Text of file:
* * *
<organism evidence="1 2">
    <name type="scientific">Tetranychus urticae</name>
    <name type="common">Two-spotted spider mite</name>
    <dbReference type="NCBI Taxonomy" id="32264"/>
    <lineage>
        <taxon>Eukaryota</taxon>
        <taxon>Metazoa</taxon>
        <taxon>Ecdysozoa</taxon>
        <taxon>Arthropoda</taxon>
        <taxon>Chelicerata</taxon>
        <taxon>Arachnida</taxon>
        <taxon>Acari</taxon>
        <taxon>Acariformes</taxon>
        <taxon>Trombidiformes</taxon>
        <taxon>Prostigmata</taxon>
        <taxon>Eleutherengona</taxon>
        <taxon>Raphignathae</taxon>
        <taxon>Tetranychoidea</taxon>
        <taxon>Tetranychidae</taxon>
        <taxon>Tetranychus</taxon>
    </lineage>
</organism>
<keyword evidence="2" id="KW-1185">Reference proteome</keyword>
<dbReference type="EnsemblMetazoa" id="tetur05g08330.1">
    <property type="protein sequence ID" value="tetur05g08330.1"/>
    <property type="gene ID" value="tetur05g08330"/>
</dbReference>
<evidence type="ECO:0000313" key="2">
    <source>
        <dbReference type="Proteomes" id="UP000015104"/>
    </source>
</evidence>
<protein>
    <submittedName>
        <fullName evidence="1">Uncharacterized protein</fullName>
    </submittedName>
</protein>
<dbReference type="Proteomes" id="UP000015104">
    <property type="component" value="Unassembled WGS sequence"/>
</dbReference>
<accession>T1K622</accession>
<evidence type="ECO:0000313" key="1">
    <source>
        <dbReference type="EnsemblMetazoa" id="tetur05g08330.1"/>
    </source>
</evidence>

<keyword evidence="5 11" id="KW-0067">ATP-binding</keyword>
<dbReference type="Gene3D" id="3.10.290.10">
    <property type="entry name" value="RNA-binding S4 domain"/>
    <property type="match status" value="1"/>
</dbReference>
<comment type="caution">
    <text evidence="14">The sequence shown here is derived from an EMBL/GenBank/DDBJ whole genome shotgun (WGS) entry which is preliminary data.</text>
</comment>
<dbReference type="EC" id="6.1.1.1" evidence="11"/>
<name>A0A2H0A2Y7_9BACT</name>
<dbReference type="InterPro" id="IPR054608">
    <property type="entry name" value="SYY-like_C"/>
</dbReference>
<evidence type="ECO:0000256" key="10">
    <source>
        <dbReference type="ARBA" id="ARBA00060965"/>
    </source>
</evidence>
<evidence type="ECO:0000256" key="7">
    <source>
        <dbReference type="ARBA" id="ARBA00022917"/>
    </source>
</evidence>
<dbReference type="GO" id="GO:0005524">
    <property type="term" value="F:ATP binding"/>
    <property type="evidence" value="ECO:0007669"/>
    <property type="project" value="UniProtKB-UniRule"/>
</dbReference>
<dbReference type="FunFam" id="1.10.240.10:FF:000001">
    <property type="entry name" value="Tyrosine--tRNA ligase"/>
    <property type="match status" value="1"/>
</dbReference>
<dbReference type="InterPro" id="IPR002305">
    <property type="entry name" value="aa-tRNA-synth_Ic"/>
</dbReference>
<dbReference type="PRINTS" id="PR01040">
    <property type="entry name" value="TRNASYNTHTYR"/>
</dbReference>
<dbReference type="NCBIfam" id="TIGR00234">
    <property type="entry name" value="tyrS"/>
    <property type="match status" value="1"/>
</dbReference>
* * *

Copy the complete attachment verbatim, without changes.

<organism evidence="1 2">
    <name type="scientific">Tetranychus urticae</name>
    <name type="common">Two-spotted spider mite</name>
    <dbReference type="NCBI Taxonomy" id="32264"/>
    <lineage>
        <taxon>Eukaryota</taxon>
        <taxon>Metazoa</taxon>
        <taxon>Ecdysozoa</taxon>
        <taxon>Arthropoda</taxon>
        <taxon>Chelicerata</taxon>
        <taxon>Arachnida</taxon>
        <taxon>Acari</taxon>
        <taxon>Acariformes</taxon>
        <taxon>Trombidiformes</taxon>
        <taxon>Prostigmata</taxon>
        <taxon>Eleutherengona</taxon>
        <taxon>Raphignathae</taxon>
        <taxon>Tetranychoidea</taxon>
        <taxon>Tetranychidae</taxon>
        <taxon>Tetranychus</taxon>
    </lineage>
</organism>
<keyword evidence="2" id="KW-1185">Reference proteome</keyword>
<dbReference type="EnsemblMetazoa" id="tetur05g08330.1">
    <property type="protein sequence ID" value="tetur05g08330.1"/>
    <property type="gene ID" value="tetur05g08330"/>
</dbReference>
<evidence type="ECO:0000313" key="2">
    <source>
        <dbReference type="Proteomes" id="UP000015104"/>
    </source>
</evidence>
<protein>
    <submittedName>
        <fullName evidence="1">Uncharacterized protein</fullName>
    </submittedName>
</protein>
<dbReference type="Proteomes" id="UP000015104">
    <property type="component" value="Unassembled WGS sequence"/>
</dbReference>
<accession>T1K622</accession>
<evidence type="ECO:0000313" key="1">
    <source>
        <dbReference type="EnsemblMetazoa" id="tetur05g08330.1"/>
    </source>
</evidence>

<keyword evidence="5 11" id="KW-0067">ATP-binding</keyword>
<dbReference type="Gene3D" id="3.10.290.10">
    <property type="entry name" value="RNA-binding S4 domain"/>
    <property type="match status" value="1"/>
</dbReference>
<comment type="caution">
    <text evidence="14">The sequence shown here is derived from an EMBL/GenBank/DDBJ whole genome shotgun (WGS) entry which is preliminary data.</text>
</comment>
<dbReference type="EC" id="6.1.1.1" evidence="11"/>
<name>A0A2H0A2Y7_9BACT</name>
<dbReference type="InterPro" id="IPR054608">
    <property type="entry name" value="SYY-like_C"/>
</dbReference>
<evidence type="ECO:0000256" key="10">
    <source>
        <dbReference type="ARBA" id="ARBA00060965"/>
    </source>
</evidence>
<evidence type="ECO:0000256" key="7">
    <source>
        <dbReference type="ARBA" id="ARBA00022917"/>
    </source>
</evidence>
<dbReference type="GO" id="GO:0005524">
    <property type="term" value="F:ATP binding"/>
    <property type="evidence" value="ECO:0007669"/>
    <property type="project" value="UniProtKB-UniRule"/>
</dbReference>
<dbReference type="FunFam" id="1.10.240.10:FF:000001">
    <property type="entry name" value="Tyrosine--tRNA ligase"/>
    <property type="match status" value="1"/>
</dbReference>
<dbReference type="InterPro" id="IPR002305">
    <property type="entry name" value="aa-tRNA-synth_Ic"/>
</dbReference>
<dbReference type="PRINTS" id="PR01040">
    <property type="entry name" value="TRNASYNTHTYR"/>
</dbReference>
<dbReference type="NCBIfam" id="TIGR00234">
    <property type="entry name" value="tyrS"/>
    <property type="match status" value="1"/>
</dbReference>